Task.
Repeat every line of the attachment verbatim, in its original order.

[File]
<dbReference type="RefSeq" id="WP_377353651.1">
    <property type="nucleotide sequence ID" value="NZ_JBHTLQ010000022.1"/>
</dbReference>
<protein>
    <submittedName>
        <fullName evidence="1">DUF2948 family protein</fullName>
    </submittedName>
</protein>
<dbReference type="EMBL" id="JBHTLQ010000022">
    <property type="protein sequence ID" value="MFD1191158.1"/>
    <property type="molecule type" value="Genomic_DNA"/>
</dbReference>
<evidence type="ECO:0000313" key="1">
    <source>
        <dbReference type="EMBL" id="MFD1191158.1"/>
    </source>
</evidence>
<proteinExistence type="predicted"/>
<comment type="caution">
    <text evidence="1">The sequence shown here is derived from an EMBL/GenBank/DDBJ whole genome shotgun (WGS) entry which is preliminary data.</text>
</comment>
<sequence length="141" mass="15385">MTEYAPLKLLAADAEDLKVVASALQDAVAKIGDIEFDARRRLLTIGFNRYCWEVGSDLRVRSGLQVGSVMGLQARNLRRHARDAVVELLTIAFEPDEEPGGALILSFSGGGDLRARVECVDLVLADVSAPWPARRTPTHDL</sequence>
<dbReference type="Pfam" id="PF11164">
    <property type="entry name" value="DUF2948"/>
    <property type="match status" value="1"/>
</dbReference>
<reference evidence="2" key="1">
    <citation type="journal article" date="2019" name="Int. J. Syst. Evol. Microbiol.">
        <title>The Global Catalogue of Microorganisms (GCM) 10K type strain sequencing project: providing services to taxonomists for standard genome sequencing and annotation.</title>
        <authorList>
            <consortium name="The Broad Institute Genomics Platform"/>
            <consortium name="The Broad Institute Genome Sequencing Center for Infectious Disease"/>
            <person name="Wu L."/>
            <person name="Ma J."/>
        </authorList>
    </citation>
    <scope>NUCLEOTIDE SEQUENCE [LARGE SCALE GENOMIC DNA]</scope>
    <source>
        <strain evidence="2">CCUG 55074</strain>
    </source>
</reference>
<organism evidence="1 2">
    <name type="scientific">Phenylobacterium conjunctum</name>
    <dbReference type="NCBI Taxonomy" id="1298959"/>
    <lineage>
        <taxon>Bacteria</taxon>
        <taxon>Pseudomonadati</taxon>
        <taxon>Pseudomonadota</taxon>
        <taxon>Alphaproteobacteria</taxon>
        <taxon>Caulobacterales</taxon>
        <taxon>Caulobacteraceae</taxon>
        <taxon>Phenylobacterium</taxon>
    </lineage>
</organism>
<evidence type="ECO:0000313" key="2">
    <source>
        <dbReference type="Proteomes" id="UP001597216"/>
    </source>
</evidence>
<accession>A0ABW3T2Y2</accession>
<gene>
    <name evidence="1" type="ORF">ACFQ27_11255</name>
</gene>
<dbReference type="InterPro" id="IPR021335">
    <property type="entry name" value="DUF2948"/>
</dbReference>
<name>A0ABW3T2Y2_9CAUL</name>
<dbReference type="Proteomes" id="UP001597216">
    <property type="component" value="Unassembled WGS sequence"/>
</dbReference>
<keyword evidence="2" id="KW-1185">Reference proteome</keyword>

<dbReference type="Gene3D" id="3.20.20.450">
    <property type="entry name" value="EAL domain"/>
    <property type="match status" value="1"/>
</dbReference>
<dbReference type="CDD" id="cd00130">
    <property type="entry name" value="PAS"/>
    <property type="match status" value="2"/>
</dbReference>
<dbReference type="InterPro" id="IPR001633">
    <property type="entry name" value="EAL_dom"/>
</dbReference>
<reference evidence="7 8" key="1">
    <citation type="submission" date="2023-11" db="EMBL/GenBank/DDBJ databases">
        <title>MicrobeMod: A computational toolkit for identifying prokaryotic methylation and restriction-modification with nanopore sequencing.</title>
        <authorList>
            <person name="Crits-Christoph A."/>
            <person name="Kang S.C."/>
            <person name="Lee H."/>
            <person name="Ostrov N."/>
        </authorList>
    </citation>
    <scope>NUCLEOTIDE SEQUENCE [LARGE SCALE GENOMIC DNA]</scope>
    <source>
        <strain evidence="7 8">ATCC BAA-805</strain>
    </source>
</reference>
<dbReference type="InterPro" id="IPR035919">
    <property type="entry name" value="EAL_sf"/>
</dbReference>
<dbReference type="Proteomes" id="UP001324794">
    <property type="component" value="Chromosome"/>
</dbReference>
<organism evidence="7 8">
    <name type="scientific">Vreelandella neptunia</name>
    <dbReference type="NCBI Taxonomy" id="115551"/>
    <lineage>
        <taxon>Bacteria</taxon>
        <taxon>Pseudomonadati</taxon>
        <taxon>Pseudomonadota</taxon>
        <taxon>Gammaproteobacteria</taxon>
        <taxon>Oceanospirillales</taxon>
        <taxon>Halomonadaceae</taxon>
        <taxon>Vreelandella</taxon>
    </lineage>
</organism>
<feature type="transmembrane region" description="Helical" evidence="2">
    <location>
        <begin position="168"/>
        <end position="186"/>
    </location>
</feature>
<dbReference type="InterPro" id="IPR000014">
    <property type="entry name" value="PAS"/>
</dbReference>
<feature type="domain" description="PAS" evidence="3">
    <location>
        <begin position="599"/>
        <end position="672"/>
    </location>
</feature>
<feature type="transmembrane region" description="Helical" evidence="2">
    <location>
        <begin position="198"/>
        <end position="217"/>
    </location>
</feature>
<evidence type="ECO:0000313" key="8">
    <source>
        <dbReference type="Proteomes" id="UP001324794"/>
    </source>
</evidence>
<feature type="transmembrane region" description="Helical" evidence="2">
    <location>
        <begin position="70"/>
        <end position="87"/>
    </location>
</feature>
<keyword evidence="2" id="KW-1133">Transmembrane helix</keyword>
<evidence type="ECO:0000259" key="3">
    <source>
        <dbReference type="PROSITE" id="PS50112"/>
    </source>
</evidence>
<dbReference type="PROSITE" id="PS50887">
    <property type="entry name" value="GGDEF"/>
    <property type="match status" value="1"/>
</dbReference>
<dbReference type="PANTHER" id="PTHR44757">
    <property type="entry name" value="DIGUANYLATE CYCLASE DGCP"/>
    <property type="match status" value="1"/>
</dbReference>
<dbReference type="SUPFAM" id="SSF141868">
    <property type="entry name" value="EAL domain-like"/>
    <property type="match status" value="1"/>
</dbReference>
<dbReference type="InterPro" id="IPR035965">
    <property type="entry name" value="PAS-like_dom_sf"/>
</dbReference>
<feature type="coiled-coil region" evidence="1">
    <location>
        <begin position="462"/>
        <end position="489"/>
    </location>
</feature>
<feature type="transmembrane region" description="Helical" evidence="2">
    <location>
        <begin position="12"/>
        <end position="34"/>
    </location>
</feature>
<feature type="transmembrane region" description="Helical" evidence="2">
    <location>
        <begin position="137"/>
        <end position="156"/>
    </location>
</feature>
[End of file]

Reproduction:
<dbReference type="RefSeq" id="WP_377353651.1">
    <property type="nucleotide sequence ID" value="NZ_JBHTLQ010000022.1"/>
</dbReference>
<protein>
    <submittedName>
        <fullName evidence="1">DUF2948 family protein</fullName>
    </submittedName>
</protein>
<dbReference type="EMBL" id="JBHTLQ010000022">
    <property type="protein sequence ID" value="MFD1191158.1"/>
    <property type="molecule type" value="Genomic_DNA"/>
</dbReference>
<evidence type="ECO:0000313" key="1">
    <source>
        <dbReference type="EMBL" id="MFD1191158.1"/>
    </source>
</evidence>
<proteinExistence type="predicted"/>
<comment type="caution">
    <text evidence="1">The sequence shown here is derived from an EMBL/GenBank/DDBJ whole genome shotgun (WGS) entry which is preliminary data.</text>
</comment>
<sequence length="141" mass="15385">MTEYAPLKLLAADAEDLKVVASALQDAVAKIGDIEFDARRRLLTIGFNRYCWEVGSDLRVRSGLQVGSVMGLQARNLRRHARDAVVELLTIAFEPDEEPGGALILSFSGGGDLRARVECVDLVLADVSAPWPARRTPTHDL</sequence>
<dbReference type="Pfam" id="PF11164">
    <property type="entry name" value="DUF2948"/>
    <property type="match status" value="1"/>
</dbReference>
<reference evidence="2" key="1">
    <citation type="journal article" date="2019" name="Int. J. Syst. Evol. Microbiol.">
        <title>The Global Catalogue of Microorganisms (GCM) 10K type strain sequencing project: providing services to taxonomists for standard genome sequencing and annotation.</title>
        <authorList>
            <consortium name="The Broad Institute Genomics Platform"/>
            <consortium name="The Broad Institute Genome Sequencing Center for Infectious Disease"/>
            <person name="Wu L."/>
            <person name="Ma J."/>
        </authorList>
    </citation>
    <scope>NUCLEOTIDE SEQUENCE [LARGE SCALE GENOMIC DNA]</scope>
    <source>
        <strain evidence="2">CCUG 55074</strain>
    </source>
</reference>
<organism evidence="1 2">
    <name type="scientific">Phenylobacterium conjunctum</name>
    <dbReference type="NCBI Taxonomy" id="1298959"/>
    <lineage>
        <taxon>Bacteria</taxon>
        <taxon>Pseudomonadati</taxon>
        <taxon>Pseudomonadota</taxon>
        <taxon>Alphaproteobacteria</taxon>
        <taxon>Caulobacterales</taxon>
        <taxon>Caulobacteraceae</taxon>
        <taxon>Phenylobacterium</taxon>
    </lineage>
</organism>
<evidence type="ECO:0000313" key="2">
    <source>
        <dbReference type="Proteomes" id="UP001597216"/>
    </source>
</evidence>
<accession>A0ABW3T2Y2</accession>
<gene>
    <name evidence="1" type="ORF">ACFQ27_11255</name>
</gene>
<dbReference type="InterPro" id="IPR021335">
    <property type="entry name" value="DUF2948"/>
</dbReference>
<name>A0ABW3T2Y2_9CAUL</name>
<dbReference type="Proteomes" id="UP001597216">
    <property type="component" value="Unassembled WGS sequence"/>
</dbReference>
<keyword evidence="2" id="KW-1185">Reference proteome</keyword>

<dbReference type="Gene3D" id="3.20.20.450">
    <property type="entry name" value="EAL domain"/>
    <property type="match status" value="1"/>
</dbReference>
<dbReference type="CDD" id="cd00130">
    <property type="entry name" value="PAS"/>
    <property type="match status" value="2"/>
</dbReference>
<dbReference type="InterPro" id="IPR001633">
    <property type="entry name" value="EAL_dom"/>
</dbReference>
<reference evidence="7 8" key="1">
    <citation type="submission" date="2023-11" db="EMBL/GenBank/DDBJ databases">
        <title>MicrobeMod: A computational toolkit for identifying prokaryotic methylation and restriction-modification with nanopore sequencing.</title>
        <authorList>
            <person name="Crits-Christoph A."/>
            <person name="Kang S.C."/>
            <person name="Lee H."/>
            <person name="Ostrov N."/>
        </authorList>
    </citation>
    <scope>NUCLEOTIDE SEQUENCE [LARGE SCALE GENOMIC DNA]</scope>
    <source>
        <strain evidence="7 8">ATCC BAA-805</strain>
    </source>
</reference>
<dbReference type="InterPro" id="IPR035919">
    <property type="entry name" value="EAL_sf"/>
</dbReference>
<dbReference type="Proteomes" id="UP001324794">
    <property type="component" value="Chromosome"/>
</dbReference>
<organism evidence="7 8">
    <name type="scientific">Vreelandella neptunia</name>
    <dbReference type="NCBI Taxonomy" id="115551"/>
    <lineage>
        <taxon>Bacteria</taxon>
        <taxon>Pseudomonadati</taxon>
        <taxon>Pseudomonadota</taxon>
        <taxon>Gammaproteobacteria</taxon>
        <taxon>Oceanospirillales</taxon>
        <taxon>Halomonadaceae</taxon>
        <taxon>Vreelandella</taxon>
    </lineage>
</organism>
<feature type="transmembrane region" description="Helical" evidence="2">
    <location>
        <begin position="168"/>
        <end position="186"/>
    </location>
</feature>
<dbReference type="InterPro" id="IPR000014">
    <property type="entry name" value="PAS"/>
</dbReference>
<feature type="domain" description="PAS" evidence="3">
    <location>
        <begin position="599"/>
        <end position="672"/>
    </location>
</feature>
<feature type="transmembrane region" description="Helical" evidence="2">
    <location>
        <begin position="198"/>
        <end position="217"/>
    </location>
</feature>
<evidence type="ECO:0000313" key="8">
    <source>
        <dbReference type="Proteomes" id="UP001324794"/>
    </source>
</evidence>
<feature type="transmembrane region" description="Helical" evidence="2">
    <location>
        <begin position="70"/>
        <end position="87"/>
    </location>
</feature>
<keyword evidence="2" id="KW-1133">Transmembrane helix</keyword>
<evidence type="ECO:0000259" key="3">
    <source>
        <dbReference type="PROSITE" id="PS50112"/>
    </source>
</evidence>
<dbReference type="PROSITE" id="PS50887">
    <property type="entry name" value="GGDEF"/>
    <property type="match status" value="1"/>
</dbReference>
<dbReference type="PANTHER" id="PTHR44757">
    <property type="entry name" value="DIGUANYLATE CYCLASE DGCP"/>
    <property type="match status" value="1"/>
</dbReference>
<dbReference type="SUPFAM" id="SSF141868">
    <property type="entry name" value="EAL domain-like"/>
    <property type="match status" value="1"/>
</dbReference>
<dbReference type="InterPro" id="IPR035965">
    <property type="entry name" value="PAS-like_dom_sf"/>
</dbReference>
<feature type="coiled-coil region" evidence="1">
    <location>
        <begin position="462"/>
        <end position="489"/>
    </location>
</feature>
<feature type="transmembrane region" description="Helical" evidence="2">
    <location>
        <begin position="12"/>
        <end position="34"/>
    </location>
</feature>
<feature type="transmembrane region" description="Helical" evidence="2">
    <location>
        <begin position="137"/>
        <end position="156"/>
    </location>
</feature>